But then MacKay's goal happened and the rest is history. There were no mobile phones, no SMS updates, no live broadcasts on Sky Sports News to allow the Scots to realise what was happening in Ireland, and the first indication MacKay had was when Packie Bonner was there at Glasgow airport to welcome home the Scots and MacKay in particular.
"Packie was there at the airport with a bottle of champagne when we landed. I'm sure he had the receipt with him and got me to pay for it," jokes Mackay.
"The response when I got back was phenomenal. I got so many letters, thank-you cards and invitations to come to Ireland that I couldn't keep track of them all."
Yet Mackay eschewed the offers and the chance to milk it on the back of Irish gratitude -- as Ireland prepared for what was in store in the summer of 1988 in Stuttgart, Hannover and Gelsenkirchen, he was back to the bread and butter of making it with his club, Hearts, and establishing himself in the Scotland team.
"I had a career to think of, so I didn't head off on a tour of Ireland for a few months, tempting as that might have been," he says.
"I have visited Ireland many times since then and people have always been grateful to me.
"The last time this came to me was last year. I played in a charity match in Southampton, when teams of old pros from England and Scotland played.
"Jim Beglin, who I had never met before, came up to me there and he came onto the pitch, shook my hand and thanked me for something that had happened 21 years earlier, and that meant a lot to me," he adds.
Looking back now, it's amazing to think that it still happened at all. The Bulgarians had a full house of 60,000 fans in Sofia that night, the pitch was poor, not the easiest of circumstances for a demoralised Scotland side.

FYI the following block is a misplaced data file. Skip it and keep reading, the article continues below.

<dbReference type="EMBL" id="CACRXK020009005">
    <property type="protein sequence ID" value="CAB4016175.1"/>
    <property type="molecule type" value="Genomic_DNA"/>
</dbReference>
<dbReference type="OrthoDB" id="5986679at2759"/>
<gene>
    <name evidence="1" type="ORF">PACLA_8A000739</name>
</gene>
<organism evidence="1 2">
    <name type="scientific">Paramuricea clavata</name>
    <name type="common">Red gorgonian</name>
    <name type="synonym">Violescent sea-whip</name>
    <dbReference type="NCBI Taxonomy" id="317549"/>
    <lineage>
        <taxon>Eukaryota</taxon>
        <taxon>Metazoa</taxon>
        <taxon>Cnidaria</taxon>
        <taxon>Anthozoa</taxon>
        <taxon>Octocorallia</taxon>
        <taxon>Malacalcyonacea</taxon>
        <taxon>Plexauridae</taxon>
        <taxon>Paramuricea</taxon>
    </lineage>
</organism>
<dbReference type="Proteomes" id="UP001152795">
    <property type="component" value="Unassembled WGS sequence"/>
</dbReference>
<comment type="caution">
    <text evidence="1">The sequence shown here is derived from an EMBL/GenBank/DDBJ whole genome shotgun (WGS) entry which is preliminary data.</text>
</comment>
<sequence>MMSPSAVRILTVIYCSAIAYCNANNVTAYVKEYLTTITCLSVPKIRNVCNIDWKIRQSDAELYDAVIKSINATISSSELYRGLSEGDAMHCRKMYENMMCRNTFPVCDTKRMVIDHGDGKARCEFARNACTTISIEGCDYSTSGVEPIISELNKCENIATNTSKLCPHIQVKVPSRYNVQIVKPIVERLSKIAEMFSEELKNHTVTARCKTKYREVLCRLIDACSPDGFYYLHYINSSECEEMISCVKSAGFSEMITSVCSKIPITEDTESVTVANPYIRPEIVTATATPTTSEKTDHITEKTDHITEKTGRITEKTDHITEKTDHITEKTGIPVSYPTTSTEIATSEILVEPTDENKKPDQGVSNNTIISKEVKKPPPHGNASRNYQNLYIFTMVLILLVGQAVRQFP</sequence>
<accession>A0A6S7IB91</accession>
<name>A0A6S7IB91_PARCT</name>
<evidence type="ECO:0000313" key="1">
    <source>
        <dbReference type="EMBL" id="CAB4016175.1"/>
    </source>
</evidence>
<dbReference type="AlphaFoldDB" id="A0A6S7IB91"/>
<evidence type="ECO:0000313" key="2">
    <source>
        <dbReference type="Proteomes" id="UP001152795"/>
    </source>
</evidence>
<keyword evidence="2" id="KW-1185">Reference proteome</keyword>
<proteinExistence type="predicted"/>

"Don't forget that this was a very good Bulgarian side -- they had beaten Ireland in Sofia a few months earlier," says MacKay.
"They had people like Stoichkov in the side and they were a very good team, a real quality outfit, so it was a sensational win.
"I don't think anyone expected us to win. Even Jack Charlton didn't think it would happen. From what I remember he was out golfing that day and didn't even see the game.
"Jack didn't hold out much hope; neither did the Scottish media or the fans, so I suppose that our win there, in front of 60,000 fans on a sticky pitch, shows that anything can happen in football and it's the kind of thing that restores your faith in the game."
In terms of making headlines, that was about as good as it got for Mackay. He had a decent career in Scotland, playing for Hearts (1980-1996) and holds the club record for appearances there as well as a spell with Airdrie (1996-1999) but managed just four senior caps and never scored for Scotland again.
"I never hit the heights after that, I know that," says MacKay. "But I went on to play professionally for 17 years with Hearts and another bit with Airdrie.
"So I don't regret the lack of major success. I am grateful that I played professional football for 20 years, I played for my country.
"I won nothing with Hearts and I never played in a major finals with Scotland, but I still have things to be proud of.
"I was dealt some good cards as well as the disappointments."
When he finished playing, MacKay had a brief spell as manager with Airdrie but it was not a happy one, as the club went into administration and he soon turned his back on the club game, instead qualifying as an agent,
That's his current gig (since 2000) and he has high hopes for some of the young Scottish players on his books, like Inverness lad Ian Black and Under-21 cap Ian Wallace, while he also does work for Talksport radio and helps out as a matchday ambassador for Hearts.
MacKay still gets the occasional card or handshake from an Irish fan, grateful for that goal which gave Ireland the lift the nation needed in 1987.
"It will probably never go away and I won't complain about that," he says. "Being honest, I would of course prefer if the goal meant that Scotland, not Ireland, went to the finals in Germany, as I never got to play in a major tournament.
"But Ireland managed to go, I played a small part and I will have that with me always."